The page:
Notes on Velaveping Kerala : Inside a Brand-New Paradigm and Outside

Insiders: Velaveping Idukki

All I can say about the Supreme Court verdict striking down Kerala’s position on the Mullaperiyar Dam issue is that we are due for another round of the Hysterics vs. Imperialists media game. The managers of the Hysterics team, our local Malayali politicians, do have the advantage that their experience in fear-mongering has gone up considerably with the controversies over the Gadgil and Kasturirangan reports regarding ecological conservation of the Western Ghats. The Imperialists team out there in Tamil Nadu is also now more experienced, after their successful suppression of their own people’s fears for their lives at Koodankulam. So we are set for an interesting match!

However,please don’t underestimate us. The truth is that you north Indians (or others) never really got us — what we are today you will be –well — ten years later. There are of course simple souls, many ordinary folk in Idukki, who are scared for the land and their lives. But in any society, there are bound to be backward people who are always under old delusions? The sophisticated among us may be marginally scared of the dam break but our fear is not really that the land will disappear. Actually our issue is that the dam-break will make that happen too quickly. Please note that we intend to do it little by little, so that full economic advantage can be obtained! Ah, what is the use of letting everything get washed into the Arabian Sea? Our plan was simple and you will admit that no one can maximise advantage better than us. You have to realize that Kerala’s topography is too unfriendly towards profit-making ventures and we need to do something about it. Consider the following steps:
(1) Break up the hillocks and rocks by building quarries through the district and sell it so that we can all profit — we, that is, contractors, quarry workers,land owners,officials and politicians who receive bribes and cuts, and the criminal mafiosi who transport the materials and eliminate any inconvenient noises. Land slips etc will occur of course and people may suffer and die. But then people suffer and die anyway.

(2) The soil can be transported to low-lying swampy places that may be reclaimed for real estate or IT parks. OMG,ever thought dirt soil would be worth so much?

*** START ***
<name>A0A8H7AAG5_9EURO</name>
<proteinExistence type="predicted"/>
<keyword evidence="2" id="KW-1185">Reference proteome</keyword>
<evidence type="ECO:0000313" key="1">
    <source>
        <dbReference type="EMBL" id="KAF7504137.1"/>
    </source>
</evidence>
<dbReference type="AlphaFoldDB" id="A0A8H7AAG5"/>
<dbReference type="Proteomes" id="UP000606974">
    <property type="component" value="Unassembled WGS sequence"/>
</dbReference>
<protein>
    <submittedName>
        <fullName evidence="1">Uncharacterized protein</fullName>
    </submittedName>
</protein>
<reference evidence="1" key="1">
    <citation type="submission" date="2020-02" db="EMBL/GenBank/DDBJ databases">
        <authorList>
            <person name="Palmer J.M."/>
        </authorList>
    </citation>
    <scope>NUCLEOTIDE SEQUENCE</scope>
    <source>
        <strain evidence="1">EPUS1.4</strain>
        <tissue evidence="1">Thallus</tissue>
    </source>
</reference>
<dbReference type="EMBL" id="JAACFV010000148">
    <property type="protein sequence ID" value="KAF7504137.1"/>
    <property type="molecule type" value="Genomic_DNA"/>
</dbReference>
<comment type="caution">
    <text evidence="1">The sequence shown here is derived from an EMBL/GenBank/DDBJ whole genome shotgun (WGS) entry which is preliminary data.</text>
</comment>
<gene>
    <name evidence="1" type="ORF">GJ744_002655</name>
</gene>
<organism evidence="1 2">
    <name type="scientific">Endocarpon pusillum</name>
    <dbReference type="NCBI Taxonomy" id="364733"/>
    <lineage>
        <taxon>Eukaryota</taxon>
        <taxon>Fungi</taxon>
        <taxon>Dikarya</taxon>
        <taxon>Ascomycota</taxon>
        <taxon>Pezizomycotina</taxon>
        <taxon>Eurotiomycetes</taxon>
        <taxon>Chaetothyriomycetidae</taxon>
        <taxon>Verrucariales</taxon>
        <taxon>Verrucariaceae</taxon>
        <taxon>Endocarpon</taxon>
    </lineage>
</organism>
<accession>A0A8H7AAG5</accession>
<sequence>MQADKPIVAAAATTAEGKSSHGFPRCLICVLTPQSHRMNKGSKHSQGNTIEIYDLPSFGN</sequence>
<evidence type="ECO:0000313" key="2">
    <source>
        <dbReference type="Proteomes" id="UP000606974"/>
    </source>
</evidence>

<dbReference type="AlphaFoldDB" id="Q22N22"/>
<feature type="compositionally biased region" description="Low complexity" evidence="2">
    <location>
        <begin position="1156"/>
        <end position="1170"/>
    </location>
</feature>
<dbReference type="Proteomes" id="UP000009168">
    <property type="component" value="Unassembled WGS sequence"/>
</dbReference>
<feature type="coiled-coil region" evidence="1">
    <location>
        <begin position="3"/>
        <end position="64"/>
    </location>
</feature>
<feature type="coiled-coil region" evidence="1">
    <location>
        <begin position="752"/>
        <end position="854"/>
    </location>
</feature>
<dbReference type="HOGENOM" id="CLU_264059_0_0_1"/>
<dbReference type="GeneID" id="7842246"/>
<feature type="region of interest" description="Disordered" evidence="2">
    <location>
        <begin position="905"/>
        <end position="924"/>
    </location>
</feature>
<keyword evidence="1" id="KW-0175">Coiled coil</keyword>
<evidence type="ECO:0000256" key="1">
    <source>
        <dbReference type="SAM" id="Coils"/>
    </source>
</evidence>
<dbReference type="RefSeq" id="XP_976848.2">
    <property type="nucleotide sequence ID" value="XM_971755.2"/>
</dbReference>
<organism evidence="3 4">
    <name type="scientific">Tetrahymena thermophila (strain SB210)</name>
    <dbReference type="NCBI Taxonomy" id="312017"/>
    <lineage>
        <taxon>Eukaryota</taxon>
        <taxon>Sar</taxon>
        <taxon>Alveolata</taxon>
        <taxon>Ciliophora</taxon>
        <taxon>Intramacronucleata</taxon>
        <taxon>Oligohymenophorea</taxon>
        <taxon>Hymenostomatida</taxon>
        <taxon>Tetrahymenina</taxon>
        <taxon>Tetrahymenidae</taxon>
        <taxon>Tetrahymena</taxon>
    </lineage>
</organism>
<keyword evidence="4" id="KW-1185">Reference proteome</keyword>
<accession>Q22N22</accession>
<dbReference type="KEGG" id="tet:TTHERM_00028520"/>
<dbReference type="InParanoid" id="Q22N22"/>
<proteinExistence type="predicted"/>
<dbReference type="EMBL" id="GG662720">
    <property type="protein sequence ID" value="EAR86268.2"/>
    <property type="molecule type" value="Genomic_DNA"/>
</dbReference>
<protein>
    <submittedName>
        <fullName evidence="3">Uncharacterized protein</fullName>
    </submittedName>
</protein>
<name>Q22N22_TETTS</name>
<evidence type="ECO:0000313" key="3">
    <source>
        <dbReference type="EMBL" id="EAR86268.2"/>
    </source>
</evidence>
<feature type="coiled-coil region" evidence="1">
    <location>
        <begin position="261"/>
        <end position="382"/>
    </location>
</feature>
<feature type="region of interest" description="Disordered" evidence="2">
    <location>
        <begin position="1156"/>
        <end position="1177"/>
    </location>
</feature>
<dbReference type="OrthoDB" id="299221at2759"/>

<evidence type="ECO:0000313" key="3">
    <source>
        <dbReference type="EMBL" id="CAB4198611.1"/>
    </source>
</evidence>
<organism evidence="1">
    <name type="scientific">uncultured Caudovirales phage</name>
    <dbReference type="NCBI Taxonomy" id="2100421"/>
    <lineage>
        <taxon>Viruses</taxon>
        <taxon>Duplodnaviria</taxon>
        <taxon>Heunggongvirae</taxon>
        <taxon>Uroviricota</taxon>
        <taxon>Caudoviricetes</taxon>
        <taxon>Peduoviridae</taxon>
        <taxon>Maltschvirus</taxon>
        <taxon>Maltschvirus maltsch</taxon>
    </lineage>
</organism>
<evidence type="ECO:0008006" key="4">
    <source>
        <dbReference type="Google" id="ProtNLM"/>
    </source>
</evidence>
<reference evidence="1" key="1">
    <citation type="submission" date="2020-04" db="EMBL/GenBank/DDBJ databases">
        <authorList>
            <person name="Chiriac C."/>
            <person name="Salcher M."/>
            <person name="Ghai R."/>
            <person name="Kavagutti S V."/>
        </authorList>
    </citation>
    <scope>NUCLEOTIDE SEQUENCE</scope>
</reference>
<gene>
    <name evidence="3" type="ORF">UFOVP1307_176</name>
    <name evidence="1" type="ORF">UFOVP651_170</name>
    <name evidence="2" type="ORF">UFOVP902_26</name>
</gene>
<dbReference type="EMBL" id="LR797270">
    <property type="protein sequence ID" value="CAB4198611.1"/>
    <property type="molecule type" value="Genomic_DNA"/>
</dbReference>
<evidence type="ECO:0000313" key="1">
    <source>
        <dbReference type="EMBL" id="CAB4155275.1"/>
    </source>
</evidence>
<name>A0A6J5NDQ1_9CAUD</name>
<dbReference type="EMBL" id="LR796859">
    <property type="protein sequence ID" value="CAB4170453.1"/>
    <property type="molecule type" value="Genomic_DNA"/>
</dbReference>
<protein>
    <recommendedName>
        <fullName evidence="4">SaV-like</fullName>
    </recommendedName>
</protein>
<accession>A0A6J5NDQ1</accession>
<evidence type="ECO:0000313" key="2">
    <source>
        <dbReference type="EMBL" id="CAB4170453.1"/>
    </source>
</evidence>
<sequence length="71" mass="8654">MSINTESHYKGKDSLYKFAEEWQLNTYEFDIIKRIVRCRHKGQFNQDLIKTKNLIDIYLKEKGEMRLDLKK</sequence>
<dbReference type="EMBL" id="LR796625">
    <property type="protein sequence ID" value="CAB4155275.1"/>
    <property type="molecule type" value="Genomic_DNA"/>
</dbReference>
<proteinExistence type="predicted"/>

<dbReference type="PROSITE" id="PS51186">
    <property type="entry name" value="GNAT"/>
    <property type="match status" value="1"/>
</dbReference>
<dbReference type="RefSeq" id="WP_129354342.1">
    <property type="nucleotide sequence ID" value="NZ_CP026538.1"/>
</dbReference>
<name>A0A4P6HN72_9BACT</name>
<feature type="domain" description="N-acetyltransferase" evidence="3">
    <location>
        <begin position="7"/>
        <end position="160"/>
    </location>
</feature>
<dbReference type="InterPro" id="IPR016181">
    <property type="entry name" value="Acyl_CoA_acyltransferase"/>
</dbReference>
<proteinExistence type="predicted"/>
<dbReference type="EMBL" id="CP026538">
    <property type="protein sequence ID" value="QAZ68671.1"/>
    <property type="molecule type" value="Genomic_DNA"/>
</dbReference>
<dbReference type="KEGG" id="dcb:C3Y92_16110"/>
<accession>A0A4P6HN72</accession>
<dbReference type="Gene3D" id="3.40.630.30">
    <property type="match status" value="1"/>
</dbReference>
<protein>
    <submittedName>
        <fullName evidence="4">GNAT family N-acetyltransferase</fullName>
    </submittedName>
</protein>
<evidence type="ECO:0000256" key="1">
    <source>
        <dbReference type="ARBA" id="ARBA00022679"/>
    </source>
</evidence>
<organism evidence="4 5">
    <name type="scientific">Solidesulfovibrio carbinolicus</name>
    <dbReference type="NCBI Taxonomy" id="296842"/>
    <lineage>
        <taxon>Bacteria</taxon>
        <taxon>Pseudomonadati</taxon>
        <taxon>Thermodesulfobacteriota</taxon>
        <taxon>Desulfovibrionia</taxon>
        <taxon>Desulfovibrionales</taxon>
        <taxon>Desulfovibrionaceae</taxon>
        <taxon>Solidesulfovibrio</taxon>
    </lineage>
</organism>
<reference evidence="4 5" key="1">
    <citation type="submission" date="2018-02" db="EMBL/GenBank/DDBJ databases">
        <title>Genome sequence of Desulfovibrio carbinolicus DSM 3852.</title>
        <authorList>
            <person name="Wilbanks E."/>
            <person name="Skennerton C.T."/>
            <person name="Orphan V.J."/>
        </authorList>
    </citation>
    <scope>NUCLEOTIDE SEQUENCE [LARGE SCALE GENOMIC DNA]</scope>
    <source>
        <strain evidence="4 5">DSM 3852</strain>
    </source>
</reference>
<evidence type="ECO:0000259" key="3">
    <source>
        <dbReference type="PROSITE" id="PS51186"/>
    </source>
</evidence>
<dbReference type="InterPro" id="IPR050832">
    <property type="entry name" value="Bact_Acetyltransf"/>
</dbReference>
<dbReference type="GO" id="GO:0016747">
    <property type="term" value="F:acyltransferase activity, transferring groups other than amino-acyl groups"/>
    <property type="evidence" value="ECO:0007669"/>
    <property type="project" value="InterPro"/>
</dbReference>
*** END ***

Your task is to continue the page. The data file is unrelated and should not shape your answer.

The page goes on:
(3)The new dam could be (a kind of) Keynesianism in the times of corruption. It would fill the pockets of so many contractors and politicians and give them the necessary time to conduct steps (1) and (2) — but not that they aren’t already in full swing, no matter what Madhav Gadgil and company thought.

(4) The wealth thus generated would provide a lasting solution to the danger of us — the limited ‘we’ indicated above and not the tribal people — suffering of thirst in summer or dying of land slips in the rains — it could be invested in migration (the truth is that we are also afraid that the dam may break but our greed for wealth is simply too overwhelming to ignore). Few of us middle-to-well-off Malayalis can imagine our children spending their lives in Kerala — they will be sold in the global job market and will live in the West or at least in the Gulf countries and Indian metropolises. So by the time the dam breaks we and our children will be safely abroad somewhere.

Now you probably see why our leaders who beat their breasts over Mullaperiyar will not utter as much as a cheep about Koodankulam. The capital city of Kerala is barely 70 kilometers away but we are still not hysterical. Of course, the reason we know — Koodankulam is in Tamil Nadu and the hope is also that we will also get some of the spoils. Actually, your official discourses are all still on ‘development’ but we are now on the brink of introducing a new coinage more appropriate for these times — through which the Malayali contribution to the culture it signifies will also be highlighted because it is a Manglish word — ‘Velavepment’. ‘Vela vekkal’ means below-the-belt tricks, cheating, cunning moves that undermine others etc etc. Though deluded backward people still think that this is bad, they too would admit that these are utterly respectable in present-day Kerala. Great chunks of the real estate and housing sector in Kerala function within the paradigm of Velavepment and there is little doubt that the construction sector’s contribution to Kerala’s growth is high.Transplanting (in a certain way) the discourse of rights within that of this new one, of Velavepment, we could well argue that ‘we’ in Idukki have a right to, fully within the morality of this paradigm, sell everything that can be sold — soil, rocks, everything on which we stand upon — and then scoot elsewhere, to the US, UK, wherever.